In order to achieve the object, the present invention is constructed as follows. That is, the present invention provides a method of stopping an operation of a phosphoric acid fuel cell having a matrix type main body including a fuel electrode and an air electrode and containing phosphoric acid as an electrolyte, a fuel gas containing a combustible component, a fuel gas circulation line for circulating the fuel gas and including the fuel electrode, a closable air inlet and connected to the fuel gas circulation line for taking up air a closable fuel gas supply and discharge line for supplying the fuel gas to the fuel electrode and discharging the fuel gas from the fuel electrode, and a reaction air supply and discharge line for supplying reaction air to the air electrode. The method comprises the steps of interrupting a load of said fuel cell, supplying air from said air inlet while circulating gas in said fuel electrode to said fuel gas circulation line and decreasing concentration of the electrolyte with water resulting from an electrode catalyst reaction occurring in said main body of said fuel cell, closing said fuel gas circulation line on its discharge side to consume said combustible component in said gas circulating in said fuel circulation line due to said electrode catalyst reaction, and decreasing the concentration of said combustible component in said fuel electrode and of said electrolyte, to predetermined respective, levels.

In another aspect, the present invention provides a method of stopping an operation of a phosphoric acid fuel cell having a matrix type main body including a fuel electrode and an air electrode and containing phosphoric acid as an electrolyte, a fuel gas containing a combustible component, a fuel gas circulation line for circulating the fuel gas and including the fuel electrode and a circulation blower, a closable fuel gas supply and discharge line for supplying the fuel gas to the fuel electrode and discharging the fuel gas from the fuel electrode, and a reaction air supply and discharge line for supplying reaction air to the air electrode. The method comprises the steps of interrupting a load of said fuel cell and connecting a discharge resistor thereto, continuing a power generation reaction while circulating said fuel gas to be supplied to said fuel electrode to said fuel gas circulation line, decreasing concentration of the electrolyte with water resulting in said air electrode due to said power generation reaction, closing said fuel gas circulation line on its discharge side to consume said combustible component in said gas circulating in said fuel circulation line due to said electrode catalyst reaction, and decreasing the concentration of said combustible component in said fuel electrode and of said electrolyte, to predetermined respective levels.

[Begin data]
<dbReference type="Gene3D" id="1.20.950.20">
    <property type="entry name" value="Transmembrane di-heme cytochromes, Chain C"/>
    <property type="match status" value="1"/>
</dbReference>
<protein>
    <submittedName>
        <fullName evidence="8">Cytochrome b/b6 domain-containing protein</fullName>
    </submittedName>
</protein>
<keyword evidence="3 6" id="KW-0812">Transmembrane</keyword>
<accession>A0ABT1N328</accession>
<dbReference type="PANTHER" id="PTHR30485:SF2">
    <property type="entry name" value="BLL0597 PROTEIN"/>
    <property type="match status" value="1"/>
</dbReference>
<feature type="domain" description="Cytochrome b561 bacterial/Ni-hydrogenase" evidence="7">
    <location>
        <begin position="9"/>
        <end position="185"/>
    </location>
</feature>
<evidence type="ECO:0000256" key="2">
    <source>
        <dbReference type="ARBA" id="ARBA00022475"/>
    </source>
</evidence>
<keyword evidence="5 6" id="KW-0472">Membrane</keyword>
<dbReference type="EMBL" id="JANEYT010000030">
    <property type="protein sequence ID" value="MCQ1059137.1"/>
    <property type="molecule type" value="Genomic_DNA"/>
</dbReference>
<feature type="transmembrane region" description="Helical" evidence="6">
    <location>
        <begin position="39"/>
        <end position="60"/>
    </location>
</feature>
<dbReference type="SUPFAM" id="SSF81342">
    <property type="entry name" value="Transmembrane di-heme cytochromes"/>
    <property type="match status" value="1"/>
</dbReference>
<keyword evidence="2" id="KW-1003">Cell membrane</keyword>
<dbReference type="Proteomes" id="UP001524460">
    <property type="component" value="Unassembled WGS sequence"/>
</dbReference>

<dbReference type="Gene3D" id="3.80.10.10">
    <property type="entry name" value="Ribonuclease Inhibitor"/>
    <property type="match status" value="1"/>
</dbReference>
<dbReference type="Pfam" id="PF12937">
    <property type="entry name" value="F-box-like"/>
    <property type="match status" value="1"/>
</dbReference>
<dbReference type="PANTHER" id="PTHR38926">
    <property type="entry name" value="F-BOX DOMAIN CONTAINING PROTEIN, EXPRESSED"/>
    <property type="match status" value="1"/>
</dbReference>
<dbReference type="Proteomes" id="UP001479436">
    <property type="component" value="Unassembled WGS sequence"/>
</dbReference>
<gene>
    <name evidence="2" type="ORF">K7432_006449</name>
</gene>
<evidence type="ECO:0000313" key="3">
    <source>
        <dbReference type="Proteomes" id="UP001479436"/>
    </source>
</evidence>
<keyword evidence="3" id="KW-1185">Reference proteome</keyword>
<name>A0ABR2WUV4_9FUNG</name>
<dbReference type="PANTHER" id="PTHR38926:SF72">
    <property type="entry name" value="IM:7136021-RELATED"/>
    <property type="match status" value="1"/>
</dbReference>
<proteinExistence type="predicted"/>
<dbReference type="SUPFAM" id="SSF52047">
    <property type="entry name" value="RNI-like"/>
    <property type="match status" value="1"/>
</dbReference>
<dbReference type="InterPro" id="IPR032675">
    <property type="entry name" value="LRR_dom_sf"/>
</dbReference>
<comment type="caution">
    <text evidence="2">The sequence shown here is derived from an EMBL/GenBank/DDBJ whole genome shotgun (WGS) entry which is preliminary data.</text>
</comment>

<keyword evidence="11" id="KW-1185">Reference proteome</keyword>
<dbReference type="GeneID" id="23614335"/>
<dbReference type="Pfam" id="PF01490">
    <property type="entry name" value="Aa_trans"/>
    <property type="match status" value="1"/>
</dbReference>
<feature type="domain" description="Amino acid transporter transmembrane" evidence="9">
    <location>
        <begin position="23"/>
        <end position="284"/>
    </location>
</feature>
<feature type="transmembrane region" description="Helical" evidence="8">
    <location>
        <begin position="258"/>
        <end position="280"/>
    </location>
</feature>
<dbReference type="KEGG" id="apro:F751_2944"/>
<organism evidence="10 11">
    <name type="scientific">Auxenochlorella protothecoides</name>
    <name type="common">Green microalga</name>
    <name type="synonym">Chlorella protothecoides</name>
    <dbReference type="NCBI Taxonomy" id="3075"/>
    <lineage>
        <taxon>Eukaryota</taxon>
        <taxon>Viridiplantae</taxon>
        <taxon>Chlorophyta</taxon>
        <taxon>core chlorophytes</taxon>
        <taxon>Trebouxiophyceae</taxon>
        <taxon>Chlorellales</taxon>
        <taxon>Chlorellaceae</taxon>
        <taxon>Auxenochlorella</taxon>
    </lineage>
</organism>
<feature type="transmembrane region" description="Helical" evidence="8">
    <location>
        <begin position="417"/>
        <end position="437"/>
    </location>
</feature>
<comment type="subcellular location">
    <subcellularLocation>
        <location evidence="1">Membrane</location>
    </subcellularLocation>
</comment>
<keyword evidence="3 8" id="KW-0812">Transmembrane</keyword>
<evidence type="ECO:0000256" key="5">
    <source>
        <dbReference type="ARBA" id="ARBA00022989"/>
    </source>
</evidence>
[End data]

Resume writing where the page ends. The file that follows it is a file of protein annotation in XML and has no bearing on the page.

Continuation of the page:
In each of the above-described methods, the predetermined levels of the concentrations of the electrolytes must satisfy conditions that they are concretely in a range of from 91 to 63% by weight, and such that phosphoric acid will not crystallize at a predetermined minimum ambient temperature, and the predetermined level of the concentration of the combustible component of the fuel gas is no higher than 4% by volume.

According to the present invention, the provision of the step of decreasing the concentration of phosphoric acid which serves as an electrolyte with water produced in the catalytic combustion reaction of the main body of the fuel cell itself or power generation reaction while the operation of the fuel cell is being stopped and of the step of decreasing the content of the combustible gas component and replacing the combustible gas by an inert gas makes it possible to stop the operation of the fuel cell safely without using inert gases which have hitherto been used in the conventional methods and further makes it unnecessary to use a heater for the heat retention of the fuel cell while its operation is being stopped and also power which would otherwise be consumed by the heater.

In addition, particularly in a fuel cell power generator for automobile vehicles, it is unnecessary to provide a large storage tank for storing an inert gas so that the device can be made compact and to manage the inert gas, resulting in that management of the operation of the device can be simplified. In addition, no consumption of inert gases gives rise to an advantage that running cost can be decreased.

The above and other objects, effects, features and advantages of the present invention will become more apparent from the following description of embodiments thereof taken in conjunction with the accompanying drawings.

BRIEF DESCRIPTION OF THE DRAWINGS

FIG. 1 is a block diagram showing a supply and discharge line for a reaction gas used in a fuel cell generator practicing the method of stopping an operation of fuel cell according to an embodiment of the present invention;

FIG. 2 is a graph illustrating a characteristic curve plotting a phosphoric acid concentration versus crystallization temperature; and

FIG. 3 is a block diagram showing a supply and discharge line for a reaction gas used in a fuel cell generator practicing the method of stopping an operation of fuel cell according to another embodiment of the present invention.